4.1.3. Probability Density of EC Employing Gaussian Model

For singular- and circular-type kernel of EC, single Gaussian model (SGM) was applied to describe the density of these points, defined by where is covariance matrix, is the central point of density function, the density function’s properties are inducted by (), so, this is a parameter estimation problem (shown in Figure 3).

Figure 3: Different parameters in EC models also are subject to density function requirements. (a) Different and that are subjected to formula as follows: = = . (b) The same and that referred to.

And for plat-type kernel of EC, multi-SGMs will be addressed to resolve this problem, where , is a Gaussian mixture model (GMM) (shown in Figure 4).

Figure 4: Overlapping appearance of different type kernel of EC, = + + .
4.2. FCBR of Product Style

Firstly, we need to define the target problems, while using EC, we have the following.

Definition 4.8. Given a universe , it is a finite set, let be a case of case space which is formalized as a triple: , where is the kernel of EC, is the probability density function of that is used to set the weight of cases, and is a EC which contains as its kernel.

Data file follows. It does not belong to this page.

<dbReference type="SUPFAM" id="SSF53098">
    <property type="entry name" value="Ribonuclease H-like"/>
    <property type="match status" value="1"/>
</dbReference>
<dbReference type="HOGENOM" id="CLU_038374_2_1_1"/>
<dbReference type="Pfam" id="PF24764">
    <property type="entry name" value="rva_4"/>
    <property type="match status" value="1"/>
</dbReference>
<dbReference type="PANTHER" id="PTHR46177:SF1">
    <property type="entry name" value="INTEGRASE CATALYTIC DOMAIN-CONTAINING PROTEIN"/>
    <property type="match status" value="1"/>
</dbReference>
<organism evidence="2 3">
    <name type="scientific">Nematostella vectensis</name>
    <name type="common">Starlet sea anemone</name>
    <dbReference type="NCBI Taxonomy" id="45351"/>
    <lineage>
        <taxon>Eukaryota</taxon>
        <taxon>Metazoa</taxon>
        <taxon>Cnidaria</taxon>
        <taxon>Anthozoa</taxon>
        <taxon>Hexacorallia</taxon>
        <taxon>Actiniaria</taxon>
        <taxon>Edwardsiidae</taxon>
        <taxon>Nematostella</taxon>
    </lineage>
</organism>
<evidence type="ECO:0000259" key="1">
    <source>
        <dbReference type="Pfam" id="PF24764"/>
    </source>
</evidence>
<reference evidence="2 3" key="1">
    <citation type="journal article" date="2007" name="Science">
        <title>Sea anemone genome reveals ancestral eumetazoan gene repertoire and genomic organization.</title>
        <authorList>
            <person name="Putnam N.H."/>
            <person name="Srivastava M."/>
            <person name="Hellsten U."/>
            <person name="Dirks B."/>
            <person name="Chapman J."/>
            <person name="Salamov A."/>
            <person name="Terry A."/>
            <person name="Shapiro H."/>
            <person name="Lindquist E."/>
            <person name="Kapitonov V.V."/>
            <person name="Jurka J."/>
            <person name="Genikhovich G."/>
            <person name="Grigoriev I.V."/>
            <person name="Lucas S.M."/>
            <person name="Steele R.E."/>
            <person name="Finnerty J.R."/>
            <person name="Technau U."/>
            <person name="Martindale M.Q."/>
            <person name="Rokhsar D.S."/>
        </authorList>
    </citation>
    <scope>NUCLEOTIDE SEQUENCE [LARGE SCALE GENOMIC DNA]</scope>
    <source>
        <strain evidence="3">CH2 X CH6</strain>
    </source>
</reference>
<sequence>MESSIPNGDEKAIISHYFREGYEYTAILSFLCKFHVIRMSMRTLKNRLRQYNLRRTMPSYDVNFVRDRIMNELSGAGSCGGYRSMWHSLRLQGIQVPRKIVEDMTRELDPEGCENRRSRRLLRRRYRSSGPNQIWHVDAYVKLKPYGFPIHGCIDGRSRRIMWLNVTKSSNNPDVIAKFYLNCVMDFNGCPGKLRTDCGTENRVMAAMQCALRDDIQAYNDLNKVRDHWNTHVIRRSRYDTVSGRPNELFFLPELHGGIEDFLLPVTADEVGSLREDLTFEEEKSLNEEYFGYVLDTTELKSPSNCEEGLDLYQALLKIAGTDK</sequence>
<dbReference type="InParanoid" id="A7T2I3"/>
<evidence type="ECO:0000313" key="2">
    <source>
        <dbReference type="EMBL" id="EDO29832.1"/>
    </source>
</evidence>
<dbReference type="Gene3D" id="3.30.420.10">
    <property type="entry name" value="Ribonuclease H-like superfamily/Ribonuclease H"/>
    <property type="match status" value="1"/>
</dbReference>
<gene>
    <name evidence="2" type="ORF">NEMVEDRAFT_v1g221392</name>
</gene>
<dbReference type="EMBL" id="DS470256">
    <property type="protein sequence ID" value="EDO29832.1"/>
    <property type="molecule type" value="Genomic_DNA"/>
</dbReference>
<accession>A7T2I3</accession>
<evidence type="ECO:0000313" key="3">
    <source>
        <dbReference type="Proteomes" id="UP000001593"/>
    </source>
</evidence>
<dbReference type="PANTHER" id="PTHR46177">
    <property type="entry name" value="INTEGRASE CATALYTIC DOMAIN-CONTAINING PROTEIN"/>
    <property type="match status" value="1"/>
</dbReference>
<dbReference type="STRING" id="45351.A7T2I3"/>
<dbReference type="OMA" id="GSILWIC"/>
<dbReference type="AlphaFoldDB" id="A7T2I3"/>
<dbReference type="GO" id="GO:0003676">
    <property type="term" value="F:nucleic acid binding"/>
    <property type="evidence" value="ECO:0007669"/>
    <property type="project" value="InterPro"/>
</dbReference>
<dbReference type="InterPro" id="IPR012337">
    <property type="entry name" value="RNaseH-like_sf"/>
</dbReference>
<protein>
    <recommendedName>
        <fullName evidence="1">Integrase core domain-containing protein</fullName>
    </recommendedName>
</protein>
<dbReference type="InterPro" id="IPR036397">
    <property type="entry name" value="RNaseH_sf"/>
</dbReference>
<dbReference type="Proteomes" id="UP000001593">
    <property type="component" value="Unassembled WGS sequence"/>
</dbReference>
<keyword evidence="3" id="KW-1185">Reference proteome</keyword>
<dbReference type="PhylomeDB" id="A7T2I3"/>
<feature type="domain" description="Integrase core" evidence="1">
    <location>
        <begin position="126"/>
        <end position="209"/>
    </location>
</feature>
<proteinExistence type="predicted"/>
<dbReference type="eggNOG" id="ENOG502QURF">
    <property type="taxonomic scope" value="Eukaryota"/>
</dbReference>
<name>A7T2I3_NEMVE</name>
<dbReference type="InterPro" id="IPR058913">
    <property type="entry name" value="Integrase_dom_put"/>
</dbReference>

Definition 4.9. Given a product features space , for each product , it is a finite set, where is form feature. Let be style features subset of that is the features relative to product style in .

Definition 4.10. For any two style feature subset and , we defined that,.

Definition 4.11. Let be the extend set of   , which denotes the new style features set after revise.
Construct a mapping between product feature space and case space-based EC: , that is is applied to describe .

Definition 4.12. For case base and , mapping , we have that where denotes valence scale relative to form and relative to arousal. That is said form feature is mapped into a point in valence-arousal space.

Definition 4.13. The distance between form feature and is defined as Euclidian distance in valence-arousal space under Definition 4.2.

Definition 4.14. let be a strictly increasing nested set, be a stable style feature set while studied from CBR process.

Definition 4.15 (FNN). Let case base be involved of EC , the similarity between the new case and previous case was defined by where ,   is probability density function of in valence-arousal space.